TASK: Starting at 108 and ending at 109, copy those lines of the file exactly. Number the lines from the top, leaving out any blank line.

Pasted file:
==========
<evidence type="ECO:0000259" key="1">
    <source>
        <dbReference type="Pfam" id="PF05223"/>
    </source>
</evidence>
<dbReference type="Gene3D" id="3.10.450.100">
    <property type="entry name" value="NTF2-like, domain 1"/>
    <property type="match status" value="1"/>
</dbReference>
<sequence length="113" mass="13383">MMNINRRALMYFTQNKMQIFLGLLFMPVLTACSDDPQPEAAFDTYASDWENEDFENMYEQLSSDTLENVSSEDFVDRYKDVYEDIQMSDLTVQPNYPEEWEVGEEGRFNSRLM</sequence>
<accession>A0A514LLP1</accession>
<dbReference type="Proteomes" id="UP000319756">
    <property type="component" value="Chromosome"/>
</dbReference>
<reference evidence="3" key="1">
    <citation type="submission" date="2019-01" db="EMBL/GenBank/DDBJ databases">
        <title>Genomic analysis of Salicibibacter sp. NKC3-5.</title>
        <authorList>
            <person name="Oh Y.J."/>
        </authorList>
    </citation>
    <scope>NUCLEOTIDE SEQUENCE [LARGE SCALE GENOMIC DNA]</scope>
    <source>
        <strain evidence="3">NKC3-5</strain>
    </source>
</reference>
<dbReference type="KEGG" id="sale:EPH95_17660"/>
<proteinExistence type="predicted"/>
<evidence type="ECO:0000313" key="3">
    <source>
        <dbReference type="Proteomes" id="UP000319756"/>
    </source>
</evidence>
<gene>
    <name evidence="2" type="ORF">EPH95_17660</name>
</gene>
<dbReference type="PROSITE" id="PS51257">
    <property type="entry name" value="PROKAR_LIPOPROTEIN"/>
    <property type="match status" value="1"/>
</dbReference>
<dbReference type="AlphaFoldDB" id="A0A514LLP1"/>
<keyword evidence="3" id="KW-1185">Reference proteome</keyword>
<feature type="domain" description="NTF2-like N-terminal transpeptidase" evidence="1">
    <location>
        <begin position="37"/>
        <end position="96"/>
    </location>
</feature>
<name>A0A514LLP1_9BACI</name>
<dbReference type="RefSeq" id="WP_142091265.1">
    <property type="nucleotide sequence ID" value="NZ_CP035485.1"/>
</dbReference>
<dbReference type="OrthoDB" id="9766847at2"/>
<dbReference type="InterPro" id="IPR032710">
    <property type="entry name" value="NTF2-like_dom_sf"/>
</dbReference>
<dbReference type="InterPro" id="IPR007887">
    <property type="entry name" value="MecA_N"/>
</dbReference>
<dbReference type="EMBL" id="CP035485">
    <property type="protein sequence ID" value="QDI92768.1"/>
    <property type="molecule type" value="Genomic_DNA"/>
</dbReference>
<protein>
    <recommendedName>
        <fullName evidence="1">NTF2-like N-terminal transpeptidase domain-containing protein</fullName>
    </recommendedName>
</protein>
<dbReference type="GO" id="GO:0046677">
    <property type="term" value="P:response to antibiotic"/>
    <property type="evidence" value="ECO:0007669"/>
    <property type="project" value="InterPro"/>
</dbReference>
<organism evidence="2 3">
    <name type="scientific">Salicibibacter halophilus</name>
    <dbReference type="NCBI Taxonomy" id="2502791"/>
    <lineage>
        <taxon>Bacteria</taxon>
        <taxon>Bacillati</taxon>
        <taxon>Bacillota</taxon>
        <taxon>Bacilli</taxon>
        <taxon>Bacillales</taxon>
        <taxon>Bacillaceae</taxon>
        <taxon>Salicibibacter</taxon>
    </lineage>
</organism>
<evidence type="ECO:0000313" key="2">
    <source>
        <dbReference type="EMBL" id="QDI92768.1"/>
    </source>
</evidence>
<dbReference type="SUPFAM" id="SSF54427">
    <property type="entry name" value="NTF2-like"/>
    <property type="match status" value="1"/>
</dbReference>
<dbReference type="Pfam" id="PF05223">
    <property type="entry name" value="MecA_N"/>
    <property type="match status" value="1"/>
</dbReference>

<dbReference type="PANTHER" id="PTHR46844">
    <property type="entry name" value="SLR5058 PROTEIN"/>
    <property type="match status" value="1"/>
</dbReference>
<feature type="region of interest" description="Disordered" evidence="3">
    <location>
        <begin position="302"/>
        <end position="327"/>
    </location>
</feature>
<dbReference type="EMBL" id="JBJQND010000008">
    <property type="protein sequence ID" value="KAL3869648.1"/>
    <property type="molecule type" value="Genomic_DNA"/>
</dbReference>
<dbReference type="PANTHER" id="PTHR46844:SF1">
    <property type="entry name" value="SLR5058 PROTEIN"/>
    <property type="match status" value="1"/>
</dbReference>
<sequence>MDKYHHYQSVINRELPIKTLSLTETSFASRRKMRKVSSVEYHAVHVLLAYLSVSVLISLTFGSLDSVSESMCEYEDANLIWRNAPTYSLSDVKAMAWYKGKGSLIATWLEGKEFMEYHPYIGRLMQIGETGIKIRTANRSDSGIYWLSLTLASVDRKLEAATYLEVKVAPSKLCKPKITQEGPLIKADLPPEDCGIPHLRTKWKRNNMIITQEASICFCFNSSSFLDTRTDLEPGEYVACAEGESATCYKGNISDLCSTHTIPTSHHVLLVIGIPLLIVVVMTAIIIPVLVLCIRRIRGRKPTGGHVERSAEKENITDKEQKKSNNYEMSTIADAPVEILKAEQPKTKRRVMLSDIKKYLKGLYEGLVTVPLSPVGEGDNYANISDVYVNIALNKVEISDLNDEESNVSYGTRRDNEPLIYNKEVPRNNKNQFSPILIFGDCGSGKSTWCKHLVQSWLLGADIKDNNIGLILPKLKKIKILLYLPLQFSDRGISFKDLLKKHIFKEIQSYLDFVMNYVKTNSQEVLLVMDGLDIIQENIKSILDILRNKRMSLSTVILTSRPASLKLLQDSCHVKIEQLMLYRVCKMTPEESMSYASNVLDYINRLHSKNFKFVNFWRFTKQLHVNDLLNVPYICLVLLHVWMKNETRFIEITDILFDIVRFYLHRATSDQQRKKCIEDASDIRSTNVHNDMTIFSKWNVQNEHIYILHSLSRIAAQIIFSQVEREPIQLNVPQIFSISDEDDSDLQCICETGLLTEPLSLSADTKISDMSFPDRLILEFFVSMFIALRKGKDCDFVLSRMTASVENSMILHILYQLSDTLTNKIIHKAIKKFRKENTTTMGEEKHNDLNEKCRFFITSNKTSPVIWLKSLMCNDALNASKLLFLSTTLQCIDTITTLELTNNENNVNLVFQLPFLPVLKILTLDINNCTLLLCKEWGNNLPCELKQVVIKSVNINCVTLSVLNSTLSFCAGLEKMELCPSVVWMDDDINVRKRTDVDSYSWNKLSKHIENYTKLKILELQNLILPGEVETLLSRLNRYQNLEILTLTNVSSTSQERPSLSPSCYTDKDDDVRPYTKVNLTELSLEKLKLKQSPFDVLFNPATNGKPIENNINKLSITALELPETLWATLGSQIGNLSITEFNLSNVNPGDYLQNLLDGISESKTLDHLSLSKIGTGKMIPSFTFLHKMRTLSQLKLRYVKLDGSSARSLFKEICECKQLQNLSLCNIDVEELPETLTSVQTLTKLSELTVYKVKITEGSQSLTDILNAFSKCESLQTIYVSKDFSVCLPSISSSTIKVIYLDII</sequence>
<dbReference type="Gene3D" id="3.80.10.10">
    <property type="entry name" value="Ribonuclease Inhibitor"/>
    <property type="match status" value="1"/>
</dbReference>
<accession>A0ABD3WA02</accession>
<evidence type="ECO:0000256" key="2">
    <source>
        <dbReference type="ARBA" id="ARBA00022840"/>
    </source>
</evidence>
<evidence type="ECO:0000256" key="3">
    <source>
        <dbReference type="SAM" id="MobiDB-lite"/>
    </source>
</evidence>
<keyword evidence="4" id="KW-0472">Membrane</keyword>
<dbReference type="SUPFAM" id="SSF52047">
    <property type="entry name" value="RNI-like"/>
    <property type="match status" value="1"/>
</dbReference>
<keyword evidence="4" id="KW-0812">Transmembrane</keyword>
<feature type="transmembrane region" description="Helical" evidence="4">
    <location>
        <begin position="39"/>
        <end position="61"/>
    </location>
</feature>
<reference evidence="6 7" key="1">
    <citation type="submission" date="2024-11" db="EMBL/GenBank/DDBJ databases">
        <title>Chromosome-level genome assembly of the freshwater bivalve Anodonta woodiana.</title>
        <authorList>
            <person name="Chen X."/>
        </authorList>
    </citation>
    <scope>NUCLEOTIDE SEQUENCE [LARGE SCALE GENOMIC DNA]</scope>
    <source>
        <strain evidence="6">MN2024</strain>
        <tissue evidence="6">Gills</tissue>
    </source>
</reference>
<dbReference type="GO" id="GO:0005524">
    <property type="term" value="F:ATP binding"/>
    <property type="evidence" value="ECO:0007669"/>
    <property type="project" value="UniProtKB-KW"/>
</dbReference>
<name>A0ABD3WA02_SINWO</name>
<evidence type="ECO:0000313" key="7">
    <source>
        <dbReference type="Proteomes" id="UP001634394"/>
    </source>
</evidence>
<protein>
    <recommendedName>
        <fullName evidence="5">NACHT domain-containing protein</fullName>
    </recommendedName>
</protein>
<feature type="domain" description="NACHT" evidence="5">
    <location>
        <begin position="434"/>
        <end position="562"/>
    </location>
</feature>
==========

    </location>
</feature>